Thurgood by Jonah Winter, Bryan Collier (Ages 5-9):Thurgood Marshall was born to be a lawyer. He had a knack for arguing. He grew up honing his ability to fight the laws that oppressed Black people. He argued and won cases before the Supreme Court and later became the first Black justice on the land’s highest court. ⠀
The Teachers March: How Selma’s Teachers Changed History by Sandra Neil Wallace, Rich Wallace, Charly Palmer(Ages 7-10): In the 1960s, laws restricted so many people from voting. Rev. F.D. Reese wanted change and committed to taking action. He tried to convince other teachers to show up and show out. He knew that teachers were “somebody somebodies” in their communities, but the teachers feared losing their jobs. He stayed vigilant and got more than 100 teachers to stand up and march against injustice.
Equality’s Call: The Story of Voting Rights in America by Deborah Diesen, Magdalena Mora (Ages 5-8): This book, written in rhyming verse, tells the history of voting in America. From the foundation of the US government, voting and representation have been important parts of its fabric. Yet, many people were left out. Over time, and through significant movements, more and more Americans have heard equality’s call.
Muslim Girls Rise: Inspirational Champions of Our Time by Sair Mir, Aaliya Jaleel (Ages 6+):Read the inspirational stories of these 19 Muslim women that followed their dreams, fought for equality in their respective fields, and achieved greatness.
Mighty Justice: The Untold Story of Dovey Johnson Roundtree by Katie McCabe, Jabari Asim (Ages 10+): A special shout-out goes to our Spelman sister. Recruited by Mary McCleod Bethune, Dovey was in the first class of African American women to be officers in the army during World War II. Then becoming a lawyer and one of the fiercest champions of civil rights. Her cases set precedents for many of the most well-known civil rights victories.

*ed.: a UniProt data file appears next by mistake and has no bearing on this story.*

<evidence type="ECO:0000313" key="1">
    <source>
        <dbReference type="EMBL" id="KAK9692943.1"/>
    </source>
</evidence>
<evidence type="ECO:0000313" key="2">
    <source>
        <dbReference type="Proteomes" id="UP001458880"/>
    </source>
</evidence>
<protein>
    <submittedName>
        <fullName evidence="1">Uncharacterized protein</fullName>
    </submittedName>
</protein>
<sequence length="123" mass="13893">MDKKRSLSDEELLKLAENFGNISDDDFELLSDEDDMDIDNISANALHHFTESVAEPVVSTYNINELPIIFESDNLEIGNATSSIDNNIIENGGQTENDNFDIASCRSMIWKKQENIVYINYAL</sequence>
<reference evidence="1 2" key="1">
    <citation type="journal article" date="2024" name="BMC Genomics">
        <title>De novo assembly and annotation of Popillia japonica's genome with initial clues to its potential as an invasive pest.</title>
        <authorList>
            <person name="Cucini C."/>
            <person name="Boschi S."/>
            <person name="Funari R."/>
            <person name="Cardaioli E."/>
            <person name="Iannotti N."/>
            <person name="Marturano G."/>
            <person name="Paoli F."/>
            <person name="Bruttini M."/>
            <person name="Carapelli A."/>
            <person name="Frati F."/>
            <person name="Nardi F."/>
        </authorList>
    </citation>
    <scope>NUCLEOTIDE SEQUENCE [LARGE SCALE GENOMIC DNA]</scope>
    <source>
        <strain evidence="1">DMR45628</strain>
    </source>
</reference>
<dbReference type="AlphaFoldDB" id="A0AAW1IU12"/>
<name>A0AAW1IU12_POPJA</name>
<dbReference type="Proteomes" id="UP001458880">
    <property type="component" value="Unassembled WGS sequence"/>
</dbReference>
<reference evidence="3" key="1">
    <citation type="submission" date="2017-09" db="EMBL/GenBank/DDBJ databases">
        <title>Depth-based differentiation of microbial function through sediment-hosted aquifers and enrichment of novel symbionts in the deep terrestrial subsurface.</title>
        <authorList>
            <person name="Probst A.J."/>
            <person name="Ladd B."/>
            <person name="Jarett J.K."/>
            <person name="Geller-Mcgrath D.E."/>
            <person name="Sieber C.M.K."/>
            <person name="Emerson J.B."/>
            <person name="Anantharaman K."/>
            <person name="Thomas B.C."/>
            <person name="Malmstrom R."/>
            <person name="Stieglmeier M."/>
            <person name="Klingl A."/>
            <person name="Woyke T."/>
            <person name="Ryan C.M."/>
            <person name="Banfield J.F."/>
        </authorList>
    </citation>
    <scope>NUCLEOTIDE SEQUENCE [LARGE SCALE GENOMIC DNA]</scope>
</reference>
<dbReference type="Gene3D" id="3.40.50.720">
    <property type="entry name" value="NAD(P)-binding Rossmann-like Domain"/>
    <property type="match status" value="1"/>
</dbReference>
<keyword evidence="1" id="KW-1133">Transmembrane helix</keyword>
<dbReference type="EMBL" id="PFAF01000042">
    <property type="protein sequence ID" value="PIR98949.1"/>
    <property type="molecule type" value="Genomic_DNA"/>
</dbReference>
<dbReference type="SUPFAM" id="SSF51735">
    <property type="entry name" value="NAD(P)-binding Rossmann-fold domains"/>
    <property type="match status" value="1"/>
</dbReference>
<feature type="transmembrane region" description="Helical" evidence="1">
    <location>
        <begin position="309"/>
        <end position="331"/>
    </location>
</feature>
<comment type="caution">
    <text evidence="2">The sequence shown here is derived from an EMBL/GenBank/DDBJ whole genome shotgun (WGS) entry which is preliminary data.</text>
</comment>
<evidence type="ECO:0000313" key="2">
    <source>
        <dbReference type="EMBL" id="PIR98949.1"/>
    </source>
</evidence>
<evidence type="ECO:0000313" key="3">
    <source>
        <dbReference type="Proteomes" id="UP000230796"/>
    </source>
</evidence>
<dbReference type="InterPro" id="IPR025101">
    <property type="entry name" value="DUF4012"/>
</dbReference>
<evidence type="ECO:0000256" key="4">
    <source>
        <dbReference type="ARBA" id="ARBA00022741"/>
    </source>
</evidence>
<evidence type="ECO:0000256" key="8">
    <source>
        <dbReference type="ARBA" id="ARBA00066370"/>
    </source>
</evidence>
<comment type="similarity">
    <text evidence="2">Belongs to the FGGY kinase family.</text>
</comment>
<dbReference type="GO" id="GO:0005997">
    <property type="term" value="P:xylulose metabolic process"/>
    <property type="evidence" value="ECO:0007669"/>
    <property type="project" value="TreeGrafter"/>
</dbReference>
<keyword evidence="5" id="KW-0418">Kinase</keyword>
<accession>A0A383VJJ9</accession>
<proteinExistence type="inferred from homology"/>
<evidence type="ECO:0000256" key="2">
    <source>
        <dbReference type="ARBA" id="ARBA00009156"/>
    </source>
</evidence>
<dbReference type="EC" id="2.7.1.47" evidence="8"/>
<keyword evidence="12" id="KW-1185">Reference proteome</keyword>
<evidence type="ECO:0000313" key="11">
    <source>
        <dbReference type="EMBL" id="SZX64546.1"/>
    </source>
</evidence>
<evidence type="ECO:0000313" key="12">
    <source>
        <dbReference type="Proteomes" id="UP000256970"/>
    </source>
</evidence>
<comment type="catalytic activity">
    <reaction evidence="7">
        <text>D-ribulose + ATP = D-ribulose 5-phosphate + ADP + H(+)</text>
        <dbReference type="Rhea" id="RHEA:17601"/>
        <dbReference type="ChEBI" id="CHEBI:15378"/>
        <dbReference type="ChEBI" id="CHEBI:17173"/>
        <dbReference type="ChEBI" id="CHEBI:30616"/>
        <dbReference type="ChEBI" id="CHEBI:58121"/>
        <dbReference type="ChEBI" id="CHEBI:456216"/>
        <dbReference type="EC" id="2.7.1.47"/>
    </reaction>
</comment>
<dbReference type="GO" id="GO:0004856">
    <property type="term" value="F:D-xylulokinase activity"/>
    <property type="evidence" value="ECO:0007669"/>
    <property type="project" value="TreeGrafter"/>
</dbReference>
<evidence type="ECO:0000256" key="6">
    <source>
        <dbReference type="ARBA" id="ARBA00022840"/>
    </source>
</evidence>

Shaking Things Up: 14 Young Women Who Changed the World by Susan Hood, Selina Alko, et al. (Ages 4-8):Each page features a poem in varied forms about an extraordinary woman that contributed greatly and shook things up. The bottom features a brief bio, and each page features a different illustrator.
Ron’s Big Mission by Rose Blue, Corinne Naden, Don Tate (Ages 6-8): All 9-year old Ron wanted to do was be a pilot. He loved planes. But today, Ron was on a different kind of mission. He was headed to the library. He always tried to find books with kids that looked like him, but that was hard. But, he could always find books about planes. Today, Ron didn’t want to sit in the library and read. He wanted to check them out all by himself. However, in segregated South Carolina in the ’50s, that just wasn’t possible. So, what will he do?⠀ ***Pick of the Month***
Pies From Nowhere: How Georgia Gilmore Sustained the Montgomery Bus Boycott by Dee Romito, Laura Freeman (Ages 5-9): Georgia Gilmore was one of the remarkable women that formed the backbone of the Civil Rights Movement. When Rosa Parks’s arrest sparked the Montgomery Bus Boycott, Georgia knew she wanted to do her part. But what could she do? She did what she did best-cook. Georgia’s food fed hungry protesters, leaders, and contributions bought gas, wagons, and materials to keep the boycott running. Who knows if they would have been able to sustain the boycott for three hundred and eighty-one days without Ms. Georgia Gilmore. ***Pick of the Month***
Soldier for Equality: José de la Luz Sáenz and the Great War by Duncan Tonatiuh (Ages 6-8): Duncan Tonatiuh’s illustrative style always brings so much to his books. This book depicts the life of Luz, a Mexican-American teacher who faced prejudice despite being as American as the kids that tormented him. He taught in segregated schools until he enlisted in the army. Luz picked up extraordinary skills that made him invaluable but still not acknowledged for his contributions. When he returned home, he joined forces with other people of Mexican origin to fight for equal rights.
What are your go-to books to dive into the conversation of equality? Share your comments below.